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back to article Abu Hamza ruling clarifies McKinnon case

The Abu Hamza ruling may affect the Gary McKinnon case by removing one of the arguments against trying the self-admitted hacker in the UK, according to McKinnon's mum. Last week the European Court of Human Rights (ECHR) ruled to halt the extradition of Abu Hamza and Babar Ahmad and other Islamic militants to the US on human …

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Anonymous Coward

Mum knows best.

"The Abu Hamza ruling may affect the Gary McKinnon case by removing one of the arguments against trying the self-admitted hacker in the UK, according to McKinnon's mum."

And since when has his mother been an acknowleged expert on international law?

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Rob
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Probably since...

... she's been fighting this battle which has lasted a few years now. When something like this consumes your life you'll have nothing better to do than to read up on the rules of the game that your playing.

If it was my son, I could probably imagine I'd be going for my bar exam right now (the law type, not the alcohol type, done that one already).

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Grenade

@anonymous coward

"And since when has his mother been an acknowleged expert on international law?"

Compared to the last government's knowledge (Phorm, police retention of DNA, photographers' rights etc), I should imagine she scores quite highly...

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probably better

Probably better at it than the 'expert' Government Lawyers.

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Troll

@AC

When did you become expert in deciding who is an expert in something you know fuck all about? She is actually extremely knowledgable about this area of law, even though she probably never intended, or wanted, to be.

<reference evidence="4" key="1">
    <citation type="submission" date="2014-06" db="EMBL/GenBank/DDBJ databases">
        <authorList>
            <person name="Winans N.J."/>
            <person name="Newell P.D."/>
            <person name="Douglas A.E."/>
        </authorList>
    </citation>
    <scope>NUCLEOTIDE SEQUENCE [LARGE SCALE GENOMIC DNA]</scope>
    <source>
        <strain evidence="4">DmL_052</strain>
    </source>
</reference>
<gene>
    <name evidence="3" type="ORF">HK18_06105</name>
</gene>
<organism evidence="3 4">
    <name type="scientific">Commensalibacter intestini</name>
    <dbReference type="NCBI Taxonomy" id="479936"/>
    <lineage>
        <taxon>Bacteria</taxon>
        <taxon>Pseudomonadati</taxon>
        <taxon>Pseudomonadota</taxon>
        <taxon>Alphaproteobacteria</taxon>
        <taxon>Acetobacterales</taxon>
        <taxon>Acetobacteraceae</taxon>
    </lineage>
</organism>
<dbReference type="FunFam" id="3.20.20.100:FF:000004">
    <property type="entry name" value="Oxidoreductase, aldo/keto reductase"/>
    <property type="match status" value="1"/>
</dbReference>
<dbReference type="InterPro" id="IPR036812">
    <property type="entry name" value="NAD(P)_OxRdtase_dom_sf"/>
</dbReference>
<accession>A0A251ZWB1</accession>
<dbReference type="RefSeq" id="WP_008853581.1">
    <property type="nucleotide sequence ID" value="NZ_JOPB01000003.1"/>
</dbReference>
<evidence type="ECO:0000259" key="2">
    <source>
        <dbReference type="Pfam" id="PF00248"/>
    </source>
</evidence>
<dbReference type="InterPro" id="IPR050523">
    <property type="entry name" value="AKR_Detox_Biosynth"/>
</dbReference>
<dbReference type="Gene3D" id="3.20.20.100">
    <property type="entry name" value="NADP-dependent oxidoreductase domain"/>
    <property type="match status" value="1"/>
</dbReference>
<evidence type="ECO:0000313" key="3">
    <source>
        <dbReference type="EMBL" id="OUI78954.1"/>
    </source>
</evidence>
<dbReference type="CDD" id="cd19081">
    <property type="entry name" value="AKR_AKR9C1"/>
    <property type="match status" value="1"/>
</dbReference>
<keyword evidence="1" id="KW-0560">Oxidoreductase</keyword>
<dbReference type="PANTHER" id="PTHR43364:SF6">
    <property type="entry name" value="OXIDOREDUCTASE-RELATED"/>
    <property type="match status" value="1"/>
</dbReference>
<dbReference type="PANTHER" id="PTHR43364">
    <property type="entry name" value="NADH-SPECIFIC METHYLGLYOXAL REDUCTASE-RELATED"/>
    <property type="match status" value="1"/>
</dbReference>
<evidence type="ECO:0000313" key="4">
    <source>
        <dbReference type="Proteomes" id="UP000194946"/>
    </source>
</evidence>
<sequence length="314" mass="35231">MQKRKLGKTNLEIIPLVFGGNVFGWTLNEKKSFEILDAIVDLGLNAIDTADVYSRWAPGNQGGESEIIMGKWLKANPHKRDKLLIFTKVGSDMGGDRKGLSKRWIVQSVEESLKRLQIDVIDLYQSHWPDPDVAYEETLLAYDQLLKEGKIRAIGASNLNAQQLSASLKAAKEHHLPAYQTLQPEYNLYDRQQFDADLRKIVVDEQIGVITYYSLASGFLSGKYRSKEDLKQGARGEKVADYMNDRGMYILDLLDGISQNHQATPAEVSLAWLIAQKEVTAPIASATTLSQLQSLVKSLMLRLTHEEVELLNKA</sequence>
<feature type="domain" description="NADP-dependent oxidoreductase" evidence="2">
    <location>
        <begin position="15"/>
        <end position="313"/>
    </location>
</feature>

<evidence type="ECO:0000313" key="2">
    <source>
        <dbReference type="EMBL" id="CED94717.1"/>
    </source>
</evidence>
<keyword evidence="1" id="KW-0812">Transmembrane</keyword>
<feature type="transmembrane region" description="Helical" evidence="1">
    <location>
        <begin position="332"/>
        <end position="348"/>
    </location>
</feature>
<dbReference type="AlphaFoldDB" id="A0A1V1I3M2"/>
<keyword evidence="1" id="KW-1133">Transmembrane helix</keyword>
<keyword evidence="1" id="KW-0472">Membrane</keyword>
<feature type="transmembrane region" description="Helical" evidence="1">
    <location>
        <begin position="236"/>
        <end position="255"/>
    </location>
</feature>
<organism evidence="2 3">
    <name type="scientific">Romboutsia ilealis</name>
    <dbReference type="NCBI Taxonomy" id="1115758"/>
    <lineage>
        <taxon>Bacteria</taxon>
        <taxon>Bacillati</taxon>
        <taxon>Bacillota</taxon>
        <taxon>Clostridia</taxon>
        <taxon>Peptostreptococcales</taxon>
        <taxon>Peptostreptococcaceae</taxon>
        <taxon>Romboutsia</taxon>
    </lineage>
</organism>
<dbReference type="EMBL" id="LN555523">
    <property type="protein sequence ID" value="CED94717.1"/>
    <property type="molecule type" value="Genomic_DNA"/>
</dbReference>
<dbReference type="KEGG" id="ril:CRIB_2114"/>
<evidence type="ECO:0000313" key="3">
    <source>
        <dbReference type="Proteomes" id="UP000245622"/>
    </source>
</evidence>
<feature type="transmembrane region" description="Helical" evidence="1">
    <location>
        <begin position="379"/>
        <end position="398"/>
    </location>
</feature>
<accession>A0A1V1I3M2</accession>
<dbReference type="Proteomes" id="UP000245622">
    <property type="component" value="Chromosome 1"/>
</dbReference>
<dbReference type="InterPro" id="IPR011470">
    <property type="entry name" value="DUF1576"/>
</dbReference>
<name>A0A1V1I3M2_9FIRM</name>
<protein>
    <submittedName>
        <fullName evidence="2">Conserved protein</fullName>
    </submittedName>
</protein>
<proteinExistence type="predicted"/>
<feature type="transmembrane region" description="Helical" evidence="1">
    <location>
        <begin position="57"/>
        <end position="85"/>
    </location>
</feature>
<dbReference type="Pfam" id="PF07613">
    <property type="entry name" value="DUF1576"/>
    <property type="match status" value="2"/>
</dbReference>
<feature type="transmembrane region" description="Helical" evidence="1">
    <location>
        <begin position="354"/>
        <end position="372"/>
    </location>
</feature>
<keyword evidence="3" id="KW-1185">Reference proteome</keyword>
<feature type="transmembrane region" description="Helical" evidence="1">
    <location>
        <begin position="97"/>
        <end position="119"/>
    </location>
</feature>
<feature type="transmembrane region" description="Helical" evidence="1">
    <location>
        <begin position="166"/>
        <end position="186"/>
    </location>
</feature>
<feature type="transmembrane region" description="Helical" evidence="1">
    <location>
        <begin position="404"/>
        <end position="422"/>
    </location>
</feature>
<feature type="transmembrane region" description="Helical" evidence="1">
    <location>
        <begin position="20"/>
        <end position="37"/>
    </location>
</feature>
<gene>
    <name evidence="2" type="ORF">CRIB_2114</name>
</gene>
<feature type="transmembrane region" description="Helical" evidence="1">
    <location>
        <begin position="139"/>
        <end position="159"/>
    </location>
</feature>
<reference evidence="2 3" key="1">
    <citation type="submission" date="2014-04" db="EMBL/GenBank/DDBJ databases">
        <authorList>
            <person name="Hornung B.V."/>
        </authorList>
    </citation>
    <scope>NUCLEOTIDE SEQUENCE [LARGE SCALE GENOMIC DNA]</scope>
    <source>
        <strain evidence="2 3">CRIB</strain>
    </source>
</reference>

Crawl away now - you are not wnated here.

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Labour government cowards: is new one better?

The agreement under which British citizens can be extradited to the USA not only is ONE-SIDED, on favour of the Americans, naturally, but their part of the agreement has NEVER BEEN RATIFIED so only UK citizens are deported, under unequal TERMS whilst US citizens are essentially immune to deportation except for the most extreme crimes.

This new, wimpy, Britain, made so by Blair, et al should tell the new government ENOUGH IS ENOUGH. Either the UK prosecutors should get off the pot and charge the man, if he didn't breach a British law and tell the Americans that until the agreement is ratified with provisions that nothing will be done in any matter.

Besides, if a government is so inept that it can't manage or secure it's computer systems the blame ;lies with them if someone happens inside their data.

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Anonymous Coward

Stop it now!

Where does this misonformation come from. The US ratified their side of things some time ago but this crap is still regularly posted.

Do some research before you start tying in caps. Come to think of it, typing in caps is probably a pretty got indication of somebody who just knows things and doesn't have to do research.

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Stop

Not quite true.

It has been ratified by the US, back in September 2006, admittedly nearly three years after it was in Britain, but it has been ratified for nearly four years now. The delay in ratification wasn't the reason it was one sided, it still is one sided and it means Britain can extradite to the US without the US having to prove anything, they simply name their man, we rubber stamp it. The UK has to prove reasonable cause however, when they want a US citizen.

Despite this I cannot understand why Britain cannot deport wanted murderers and terrorists to its ally, most of whom are not even British citizens. It makes Britain a laughing stock, especially as we cannot even deport these callous killers to their home nation, where they are either wanted or have been tried in absentia. Now even the US its out of bounds. What sort of message does it send when convicted terrorists can arrive here illegally, and then cannot be removed under any circumstance?

Worst of all, it is almost guaranteed that the only person who will be allowed to be extradited, is Gary McKinnon. No doubt by the time he is extradited, Abu Hamza will be walking free.

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Inequality remains: the US Congress still too busy